This has contributed enormously to the diagnosis and understanding of MS. Normal white matter appears dark with low signal intensity in T2 weighted images. Myelin breakdown produces a longer relaxation time and increased signal on T2. Gliosis produces similar changes. The presence of white matter abnormalities with a periventricular distribution is suggestive but not diagnostic of MS. Paramagnetic contrast (Gadolinium) will show active inflammation. A combination of MRI and CSF (oligoclonal band) will rule out MS if both are negative. MR may predict long term outcome - following a single episode of demyelination (e.g. optic neuritis or transverse myelitis). Those with cranial MR abnormalities will relapse sooner than those without. At present MRI does not correlate well with disability, but newer techniques may be more sensitive measures of disease progression.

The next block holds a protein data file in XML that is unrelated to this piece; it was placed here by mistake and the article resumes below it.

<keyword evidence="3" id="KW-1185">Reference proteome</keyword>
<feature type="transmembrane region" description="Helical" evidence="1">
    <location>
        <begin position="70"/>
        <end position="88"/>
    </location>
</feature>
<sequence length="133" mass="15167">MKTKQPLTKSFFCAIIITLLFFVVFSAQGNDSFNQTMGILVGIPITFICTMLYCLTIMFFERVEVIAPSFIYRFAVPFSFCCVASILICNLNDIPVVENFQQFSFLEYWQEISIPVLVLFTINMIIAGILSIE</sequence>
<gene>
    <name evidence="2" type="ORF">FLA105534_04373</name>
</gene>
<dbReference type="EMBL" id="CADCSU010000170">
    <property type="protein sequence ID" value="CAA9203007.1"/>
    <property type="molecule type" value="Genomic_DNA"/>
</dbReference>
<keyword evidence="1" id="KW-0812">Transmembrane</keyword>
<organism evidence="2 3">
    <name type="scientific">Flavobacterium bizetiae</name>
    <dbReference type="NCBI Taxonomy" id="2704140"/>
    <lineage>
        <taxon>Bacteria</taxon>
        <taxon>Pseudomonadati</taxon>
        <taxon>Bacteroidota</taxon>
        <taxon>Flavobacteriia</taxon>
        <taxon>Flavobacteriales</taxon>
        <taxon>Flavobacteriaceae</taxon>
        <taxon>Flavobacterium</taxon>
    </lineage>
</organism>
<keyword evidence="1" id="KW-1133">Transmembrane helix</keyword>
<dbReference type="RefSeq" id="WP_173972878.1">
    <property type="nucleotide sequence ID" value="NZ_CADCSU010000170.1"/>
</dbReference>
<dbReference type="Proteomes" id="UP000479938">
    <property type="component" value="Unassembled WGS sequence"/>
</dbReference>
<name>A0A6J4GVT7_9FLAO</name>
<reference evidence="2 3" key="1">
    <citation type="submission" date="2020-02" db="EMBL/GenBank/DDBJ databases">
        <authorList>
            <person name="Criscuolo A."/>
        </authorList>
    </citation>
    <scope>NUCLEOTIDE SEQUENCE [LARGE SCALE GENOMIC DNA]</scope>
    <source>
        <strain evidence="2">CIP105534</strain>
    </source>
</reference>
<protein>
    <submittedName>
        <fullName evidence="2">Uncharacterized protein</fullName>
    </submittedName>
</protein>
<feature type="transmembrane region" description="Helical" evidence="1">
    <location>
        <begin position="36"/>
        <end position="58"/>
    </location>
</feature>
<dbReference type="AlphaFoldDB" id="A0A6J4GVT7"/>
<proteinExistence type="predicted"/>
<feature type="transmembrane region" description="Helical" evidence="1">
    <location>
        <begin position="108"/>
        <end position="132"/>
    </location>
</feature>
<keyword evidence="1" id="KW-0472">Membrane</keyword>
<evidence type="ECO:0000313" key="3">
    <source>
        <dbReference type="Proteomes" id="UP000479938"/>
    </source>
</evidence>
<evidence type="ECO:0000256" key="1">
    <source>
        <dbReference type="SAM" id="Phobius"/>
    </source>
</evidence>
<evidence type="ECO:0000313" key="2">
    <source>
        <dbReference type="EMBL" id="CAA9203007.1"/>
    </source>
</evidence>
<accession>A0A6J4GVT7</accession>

Periventricular lesions, most evident at frontal and occipital horns. Abnormalities are also seen in the brain stem and cerebellum. Lesions of the optic nerves and spinal cord are more difficult to detect.

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